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Victimhood Contest-II 
By M. Zeyaul Haque

As Palestinian death toll mounts, Israeli claims to victimhood begin to sound hollow

M. Zeyaul HaqueIn his review of The Secret Relationship Between Blacks and Jews, Dr. Leinweber argues that Jews were not particularly responsible for Black slavery on the American continent. He says that it was all part of a historical context in which the entire West was busy building the foundations of its prosperity with African slave labour. This sounds like a credible 'explanation' of slavery. However, it tends to de-emphasize the monumental injustice and violence of the entire project.

Jewish scholars would not allow any such explanation for the Nazi Holocaust, which has to remain the Greatest Evil ever against which all evils of history would be judged. This is the basic point. Even Nobel laureate Saul Bellow admits (To Jerusalem and Back) that Israel was created and has been sustained through violence, but explains away the monumental injustice and violence against Palestinians by saying that the creation of a state inevitably involves some violence. 

However, such 'explanation' is never allowed in the case of the Holocaust. The Jews needed a country and some space in the sun (lebensraum) and they got it by dispossessing Palestinians. The German lebensraum and urge for outward expansion does not have the same legitimacy. The Israeli state's violence is understandable to Bellow the Jew, the Nazi violence is not. Much of Bellow's writing centres on Jewish victimhood, which Noam Chomsky says, is merely a reproduction of Israeli Information Ministry's handouts. In the victimhood contest Palestinians are not allowed entry.

This infuriates Edward Said, a Palestinian intellectual settled in the United States. 'How come after victimizing and dispossessing us, you still claim to be the only victim?' he asks. The most significant point is that Israel is full of Jews from Europe and America (and other places) who settled there after physically driving out the Palestinians from their homes and hearths. Edward Said's home was misappropriated by a Jew. Even the present Palestinian ambassador in New Delhi has a sad story to tell of how Israelis drove him and his entire family (the entire village, of course) out and how they had to hide in mountains. This is how the state of Israel was created to accommodate the 'victims' of history.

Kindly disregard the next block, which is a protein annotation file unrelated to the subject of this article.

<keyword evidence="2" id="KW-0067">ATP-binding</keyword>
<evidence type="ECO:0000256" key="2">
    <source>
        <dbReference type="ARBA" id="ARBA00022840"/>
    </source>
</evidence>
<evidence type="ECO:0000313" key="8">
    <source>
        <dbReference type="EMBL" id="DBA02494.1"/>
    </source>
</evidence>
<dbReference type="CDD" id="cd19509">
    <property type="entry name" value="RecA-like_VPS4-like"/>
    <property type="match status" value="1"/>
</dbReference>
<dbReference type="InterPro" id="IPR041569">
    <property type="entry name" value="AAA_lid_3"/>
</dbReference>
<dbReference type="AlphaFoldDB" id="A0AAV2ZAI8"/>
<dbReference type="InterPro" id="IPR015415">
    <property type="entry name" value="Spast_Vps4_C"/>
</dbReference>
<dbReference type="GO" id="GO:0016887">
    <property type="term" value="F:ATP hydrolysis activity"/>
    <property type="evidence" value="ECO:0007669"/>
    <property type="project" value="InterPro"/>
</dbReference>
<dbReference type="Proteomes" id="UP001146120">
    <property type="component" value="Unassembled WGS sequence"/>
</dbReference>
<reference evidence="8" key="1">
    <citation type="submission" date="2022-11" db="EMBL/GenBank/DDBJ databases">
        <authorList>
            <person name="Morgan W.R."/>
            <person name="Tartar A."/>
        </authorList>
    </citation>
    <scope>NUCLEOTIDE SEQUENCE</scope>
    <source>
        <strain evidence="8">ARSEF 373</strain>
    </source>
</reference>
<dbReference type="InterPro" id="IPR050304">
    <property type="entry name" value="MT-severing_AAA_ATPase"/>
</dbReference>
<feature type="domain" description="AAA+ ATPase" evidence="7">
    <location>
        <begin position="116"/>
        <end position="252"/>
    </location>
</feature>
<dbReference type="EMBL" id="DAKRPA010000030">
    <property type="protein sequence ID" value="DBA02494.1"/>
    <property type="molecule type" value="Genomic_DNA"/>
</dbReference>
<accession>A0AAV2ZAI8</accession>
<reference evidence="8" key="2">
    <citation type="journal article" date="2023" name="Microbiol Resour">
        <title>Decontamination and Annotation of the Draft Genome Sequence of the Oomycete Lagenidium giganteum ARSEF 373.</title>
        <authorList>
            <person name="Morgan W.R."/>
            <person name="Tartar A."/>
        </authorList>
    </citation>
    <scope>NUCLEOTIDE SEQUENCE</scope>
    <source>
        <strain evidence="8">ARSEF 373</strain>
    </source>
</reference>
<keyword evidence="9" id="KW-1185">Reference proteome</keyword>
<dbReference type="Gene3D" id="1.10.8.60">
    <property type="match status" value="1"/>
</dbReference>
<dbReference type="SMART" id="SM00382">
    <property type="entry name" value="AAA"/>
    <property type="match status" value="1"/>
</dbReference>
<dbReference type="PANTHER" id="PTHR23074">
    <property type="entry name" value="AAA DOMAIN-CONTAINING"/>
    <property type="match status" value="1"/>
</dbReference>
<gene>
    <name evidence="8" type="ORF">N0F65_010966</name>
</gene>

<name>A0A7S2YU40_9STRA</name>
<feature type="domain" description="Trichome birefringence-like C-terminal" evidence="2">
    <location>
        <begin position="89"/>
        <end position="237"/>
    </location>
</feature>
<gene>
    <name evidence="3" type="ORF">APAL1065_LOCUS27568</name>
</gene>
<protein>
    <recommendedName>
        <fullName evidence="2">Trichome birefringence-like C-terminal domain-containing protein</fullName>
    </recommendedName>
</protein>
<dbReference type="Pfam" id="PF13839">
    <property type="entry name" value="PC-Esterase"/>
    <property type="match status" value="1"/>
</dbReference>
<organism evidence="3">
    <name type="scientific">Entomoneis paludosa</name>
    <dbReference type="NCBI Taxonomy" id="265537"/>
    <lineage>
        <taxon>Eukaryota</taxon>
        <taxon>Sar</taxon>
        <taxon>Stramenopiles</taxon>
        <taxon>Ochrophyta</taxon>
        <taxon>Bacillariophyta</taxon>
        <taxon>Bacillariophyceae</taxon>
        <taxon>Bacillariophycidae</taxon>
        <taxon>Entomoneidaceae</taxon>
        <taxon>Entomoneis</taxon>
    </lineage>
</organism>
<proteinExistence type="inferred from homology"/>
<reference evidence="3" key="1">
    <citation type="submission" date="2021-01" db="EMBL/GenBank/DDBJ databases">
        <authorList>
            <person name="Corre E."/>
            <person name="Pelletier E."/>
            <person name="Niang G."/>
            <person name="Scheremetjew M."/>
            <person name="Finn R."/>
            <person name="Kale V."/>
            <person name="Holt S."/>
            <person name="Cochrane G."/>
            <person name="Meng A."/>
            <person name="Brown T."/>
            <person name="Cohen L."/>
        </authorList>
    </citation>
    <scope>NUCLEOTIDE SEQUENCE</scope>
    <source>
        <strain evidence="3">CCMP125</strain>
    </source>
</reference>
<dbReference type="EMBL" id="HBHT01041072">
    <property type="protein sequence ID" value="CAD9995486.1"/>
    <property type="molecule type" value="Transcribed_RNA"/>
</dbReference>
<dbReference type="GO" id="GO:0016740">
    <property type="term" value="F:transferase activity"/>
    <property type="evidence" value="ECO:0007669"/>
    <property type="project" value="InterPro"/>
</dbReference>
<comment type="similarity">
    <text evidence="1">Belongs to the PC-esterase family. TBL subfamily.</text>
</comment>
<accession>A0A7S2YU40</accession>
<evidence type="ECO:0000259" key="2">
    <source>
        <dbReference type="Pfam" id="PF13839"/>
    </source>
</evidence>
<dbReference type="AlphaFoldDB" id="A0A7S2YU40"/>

Israeli Jews are one set of victims who have learnt the victimizing tactics of Nazis, their oppressors. Historian Arnold Toynbee, who was working in the British Foreign Office at the time of Balfour Declaration, has compared Israeli Jews to Nazis in his famous treatise, A History of the World.

Jewish exclusive claims to victimhood begin to sound hollow when you listen to their bragging. For instance, consider Israeli Prime Minister Ehud Barak's arrogant declaration last fortnight: If Palestinians think 2000 dead Palestinians instead of 200 is the required number for them to get back to the negotiating table, Israel would start working for achieving that target. Is that Hitler's victim speaking? Or, is it Hitler himself?

The denial of Palestinian sorrow (and of even their existence) has been a long-trusted strategy of Israeli leaders. Golda Meir used to say that there was nothing like a Palestinian problem because there were no Palestinian people at all. It was much later that Israel began to acknowledge that there existed a people called Palestinians.

The denial of other people's pain and an exaggerated emphasis on one's own is, in fact, a major strand of Israeli (and Western) thinking today. This trend has entered political discourse originating in the West and Israel. In this post-modernist perspective 'reality' becomes enmeshed in TV images, film footage, advertising and media signs to create a 'virtual reality'. 

Jean Budillard cheekily pronounces that there was 'no Gulf war' at all, because all that happened were some media images, CNN showing 'surgical strikes' with laser-guided 'smart weapons' on Iraqi targets, a spectacular 'tele-visual reality' experienced all over the world. To that Peter Barry (Beginning Theory) asks '... if we accept the 'loss of the real' and the collapsing of reality and simulation into a kind of virtual reality, then what of the Holocaust?' No, the Holocaust will have to be looked at differently because it deals with the suffering of people who claim to be God's chosen ones. The suffering of lesser mortals like Palestinians and other Arabs can however be ignored. This is the central theme in Western and Israeli media discourse.
(to be concluded)

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